Volatile organic compounds (VOCs) during non-haze and haze days in Shanghai: characterization and secondary organic aerosol (SOA) formation

Volatile organic compounds (VOCs) during non-haze and haze days in Shanghai: characterization and... To better understand the characterization and secondary organic aerosol (SOA) formation of volatile organic compounds (VOCs) during non-haze and haze days, ambient VOCs were continuously measured by a vehicle-mounted online thermal desorption system coupled with a gas chromatography–mass spectrometry (TD–GC/MS) system in Shanghai, China. The average concentrations of VOCs in haze episodes (193.2 μg m−3) were almost 50% higher than in non-haze periods (130.8 μg m−3). VOC concentrations exhibited a bi-modal pattern in the morning and evening rush hour periods on both non-haze and haze days. The ratios of toluene to benzene (T/B) and m,p-xylene to ethylbenzene (X/E) indicated that VOCs were aged air mass transported from nearby areas. The estimated SOA yields were 12.6 ± 5.3 and 16.7 ± 6.7 μg m−3 for non-haze and haze days, respectively, accounting for 9.6 and 8.7% of the corresponding PM2.5 concentrations, which were slightly underestimated. VOCs–sensitivity (VOCs–S) based on a PM2.5-dependent model was used to investigate the variation between VOCs and PM2.5 concentrations in the morning rush hour. It was found that VOCs were more sensitive to PM2.5 on clean days than during periods of heavy particulate pollution. VOCs–sensitivity was significantly correlated with the ratio of specific PM2.5 to background PM2.5, with a simulated equation of y = 0.84x−0.62 (r 2 = 0.93, p < 0.001). Our findings suggest that strategies to mitigate VOC emissions and further alleviate haze episodes in Shanghai based on reducing gasoline vehicle-related sources would be very efficient. http://www.deepdyve.com/assets/images/DeepDyve-Logo-lg.png Environmental Science and Pollution Research Springer Journals

Volatile organic compounds (VOCs) during non-haze and haze days in Shanghai: characterization and secondary organic aerosol (SOA) formation

Loading next page...
 
/lp/springer_journal/volatile-organic-compounds-vocs-during-non-haze-and-haze-days-in-wDdu0qw0kl
Publisher
Springer Berlin Heidelberg
Copyright
Copyright © 2017 by Springer-Verlag GmbH Germany
Subject
Environment; Environment, general; Environmental Chemistry; Ecotoxicology; Environmental Health; Atmospheric Protection/Air Quality Control/Air Pollution; Waste Water Technology / Water Pollution Control / Water Management / Aquatic Pollution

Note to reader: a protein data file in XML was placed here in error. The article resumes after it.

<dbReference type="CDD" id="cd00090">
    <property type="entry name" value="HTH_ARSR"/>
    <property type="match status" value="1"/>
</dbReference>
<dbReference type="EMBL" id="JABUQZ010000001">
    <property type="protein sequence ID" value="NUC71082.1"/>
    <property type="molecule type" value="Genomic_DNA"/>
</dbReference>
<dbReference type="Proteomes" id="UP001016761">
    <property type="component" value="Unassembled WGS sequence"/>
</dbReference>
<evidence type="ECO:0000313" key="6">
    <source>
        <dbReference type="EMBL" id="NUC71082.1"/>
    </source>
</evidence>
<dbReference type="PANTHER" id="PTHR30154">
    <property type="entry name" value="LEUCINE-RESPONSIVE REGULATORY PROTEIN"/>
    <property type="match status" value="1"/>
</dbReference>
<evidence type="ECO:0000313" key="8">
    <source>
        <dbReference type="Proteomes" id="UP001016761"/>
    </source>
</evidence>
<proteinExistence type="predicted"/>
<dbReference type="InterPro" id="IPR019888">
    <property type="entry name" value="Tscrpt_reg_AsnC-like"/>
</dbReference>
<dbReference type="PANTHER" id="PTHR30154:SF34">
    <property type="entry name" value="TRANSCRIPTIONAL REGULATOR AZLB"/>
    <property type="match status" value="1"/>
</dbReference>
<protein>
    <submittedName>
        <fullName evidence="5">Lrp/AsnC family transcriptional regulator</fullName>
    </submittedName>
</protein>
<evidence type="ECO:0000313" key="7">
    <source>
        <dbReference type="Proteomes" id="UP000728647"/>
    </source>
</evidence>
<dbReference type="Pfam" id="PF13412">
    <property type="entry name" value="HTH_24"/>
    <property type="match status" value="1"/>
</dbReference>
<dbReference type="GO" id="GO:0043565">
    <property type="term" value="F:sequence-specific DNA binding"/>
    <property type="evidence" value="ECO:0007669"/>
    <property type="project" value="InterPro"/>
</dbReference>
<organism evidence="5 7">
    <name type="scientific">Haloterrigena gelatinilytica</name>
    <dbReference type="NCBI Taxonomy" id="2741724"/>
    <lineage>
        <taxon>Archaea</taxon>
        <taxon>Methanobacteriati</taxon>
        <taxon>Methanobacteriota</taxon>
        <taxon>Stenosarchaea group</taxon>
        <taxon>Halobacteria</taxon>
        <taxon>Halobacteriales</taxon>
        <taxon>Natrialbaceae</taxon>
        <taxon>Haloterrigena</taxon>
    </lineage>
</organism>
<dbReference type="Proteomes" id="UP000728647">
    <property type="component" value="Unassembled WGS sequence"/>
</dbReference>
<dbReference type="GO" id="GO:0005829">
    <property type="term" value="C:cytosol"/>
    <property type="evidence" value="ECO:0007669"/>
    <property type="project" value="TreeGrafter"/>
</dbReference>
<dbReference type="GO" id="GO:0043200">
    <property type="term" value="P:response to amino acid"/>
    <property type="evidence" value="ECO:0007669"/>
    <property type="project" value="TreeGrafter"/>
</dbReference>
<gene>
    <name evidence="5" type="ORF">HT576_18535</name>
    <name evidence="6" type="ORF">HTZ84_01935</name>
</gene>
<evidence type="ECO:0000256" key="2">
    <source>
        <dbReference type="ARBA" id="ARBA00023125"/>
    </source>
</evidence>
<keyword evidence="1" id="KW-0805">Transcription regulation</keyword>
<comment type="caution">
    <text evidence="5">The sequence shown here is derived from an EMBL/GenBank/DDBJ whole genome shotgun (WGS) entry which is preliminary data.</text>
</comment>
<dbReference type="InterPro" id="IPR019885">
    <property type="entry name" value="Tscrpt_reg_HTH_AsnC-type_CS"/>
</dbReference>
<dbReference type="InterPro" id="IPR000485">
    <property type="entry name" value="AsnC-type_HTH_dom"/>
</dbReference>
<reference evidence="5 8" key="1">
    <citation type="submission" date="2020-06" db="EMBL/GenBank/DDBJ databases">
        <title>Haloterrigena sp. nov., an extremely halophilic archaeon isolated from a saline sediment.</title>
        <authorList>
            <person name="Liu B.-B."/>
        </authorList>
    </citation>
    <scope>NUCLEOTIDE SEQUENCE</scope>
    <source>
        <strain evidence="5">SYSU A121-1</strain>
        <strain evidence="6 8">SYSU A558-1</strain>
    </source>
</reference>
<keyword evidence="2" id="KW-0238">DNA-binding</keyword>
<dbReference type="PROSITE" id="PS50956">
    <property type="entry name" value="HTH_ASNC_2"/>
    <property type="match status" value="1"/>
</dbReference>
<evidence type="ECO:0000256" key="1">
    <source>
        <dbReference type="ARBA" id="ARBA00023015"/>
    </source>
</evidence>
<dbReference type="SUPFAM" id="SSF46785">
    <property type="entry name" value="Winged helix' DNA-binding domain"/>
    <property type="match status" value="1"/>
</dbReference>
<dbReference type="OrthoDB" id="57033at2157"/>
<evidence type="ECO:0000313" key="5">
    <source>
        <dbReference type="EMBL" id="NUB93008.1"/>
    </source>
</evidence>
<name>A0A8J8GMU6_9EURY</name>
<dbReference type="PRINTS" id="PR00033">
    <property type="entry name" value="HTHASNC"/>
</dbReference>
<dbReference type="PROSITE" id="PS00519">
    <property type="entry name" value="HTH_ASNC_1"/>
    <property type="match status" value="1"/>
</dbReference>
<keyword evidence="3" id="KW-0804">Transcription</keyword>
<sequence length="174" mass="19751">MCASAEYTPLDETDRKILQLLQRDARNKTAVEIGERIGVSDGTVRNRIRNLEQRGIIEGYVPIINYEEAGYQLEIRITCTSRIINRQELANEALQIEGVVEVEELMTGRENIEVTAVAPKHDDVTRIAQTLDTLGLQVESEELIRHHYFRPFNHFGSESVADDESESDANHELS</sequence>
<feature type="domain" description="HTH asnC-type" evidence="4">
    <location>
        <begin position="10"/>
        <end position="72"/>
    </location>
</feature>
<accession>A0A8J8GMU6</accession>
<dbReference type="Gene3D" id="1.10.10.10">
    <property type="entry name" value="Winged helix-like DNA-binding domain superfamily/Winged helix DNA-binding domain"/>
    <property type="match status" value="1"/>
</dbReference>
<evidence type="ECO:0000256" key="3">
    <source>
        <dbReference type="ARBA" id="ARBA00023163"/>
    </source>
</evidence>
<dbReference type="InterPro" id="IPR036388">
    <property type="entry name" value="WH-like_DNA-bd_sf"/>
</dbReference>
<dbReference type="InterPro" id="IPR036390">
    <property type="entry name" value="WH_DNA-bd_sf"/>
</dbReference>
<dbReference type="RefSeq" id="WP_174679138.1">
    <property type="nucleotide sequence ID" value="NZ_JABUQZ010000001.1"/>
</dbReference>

ISSN
0944-1344
eISSN
1614-7499
D.O.I.
10.1007/s11356-017-9433-3
Publisher site
See Article on Publisher Site

Abstract

To better understand the characterization and secondary organic aerosol (SOA) formation of volatile organic compounds (VOCs) during non-haze and haze days, ambient VOCs were continuously measured by a vehicle-mounted online thermal desorption system coupled with a gas chromatography–mass spectrometry (TD–GC/MS) system in Shanghai, China. The average concentrations of VOCs in haze episodes (193.2 μg m−3) were almost 50% higher than in non-haze periods (130.8 μg m−3). VOC concentrations exhibited a bi-modal pattern in the morning and evening rush hour periods on both non-haze and haze days. The ratios of toluene to benzene (T/B) and m,p-xylene to ethylbenzene (X/E) indicated that VOCs were aged air mass transported from nearby areas. The estimated SOA yields were 12.6 ± 5.3 and 16.7 ± 6.7 μg m−3 for non-haze and haze days, respectively, accounting for 9.6 and 8.7% of the corresponding PM2.5 concentrations, which were slightly underestimated. VOCs–sensitivity (VOCs–S) based on a PM2.5-dependent model was used to investigate the variation between VOCs and PM2.5 concentrations in the morning rush hour. It was found that VOCs were more sensitive to PM2.5 on clean days than during periods of heavy particulate pollution. VOCs–sensitivity was significantly correlated with the ratio of specific PM2.5 to background PM2.5, with a simulated equation of y = 0.84x−0.62 (r 2 = 0.93, p < 0.001). Our findings suggest that strategies to mitigate VOC emissions and further alleviate haze episodes in Shanghai based on reducing gasoline vehicle-related sources would be very efficient.

Journal

Environmental Science and Pollution ResearchSpringer Journals

Published: Jun 24, 2017

References

You’re reading a free preview. Subscribe to read the entire article.


DeepDyve is your
personal research library

It’s your single place to instantly
discover and read the research
that matters to you.

Enjoy affordable access to
over 18 million articles from more than
15,000 peer-reviewed journals.

All for just $49/month

Explore the DeepDyve Library

Search

Query the DeepDyve database, plus search all of PubMed and Google Scholar seamlessly

Organize

Save any article or search result from DeepDyve, PubMed, and Google Scholar... all in one place.

Access

Get unlimited, online access to over 18 million full-text articles from more than 15,000 scientific journals.

Your journals are on DeepDyve

Read from thousands of the leading scholarly journals from SpringerNature, Elsevier, Wiley-Blackwell, Oxford University Press and more.

All the latest content is available, no embargo periods.

See the journals in your area

DeepDyve

Freelancer

DeepDyve

Pro

Price

FREE

$49/month
$360/year

Save searches from
Google Scholar,
PubMed

Create lists to
organize your research

Export lists, citations

Read DeepDyve articles

Abstract access only

Unlimited access to over
18 million full-text articles

Print

20 pages / month

PDF Discount

20% off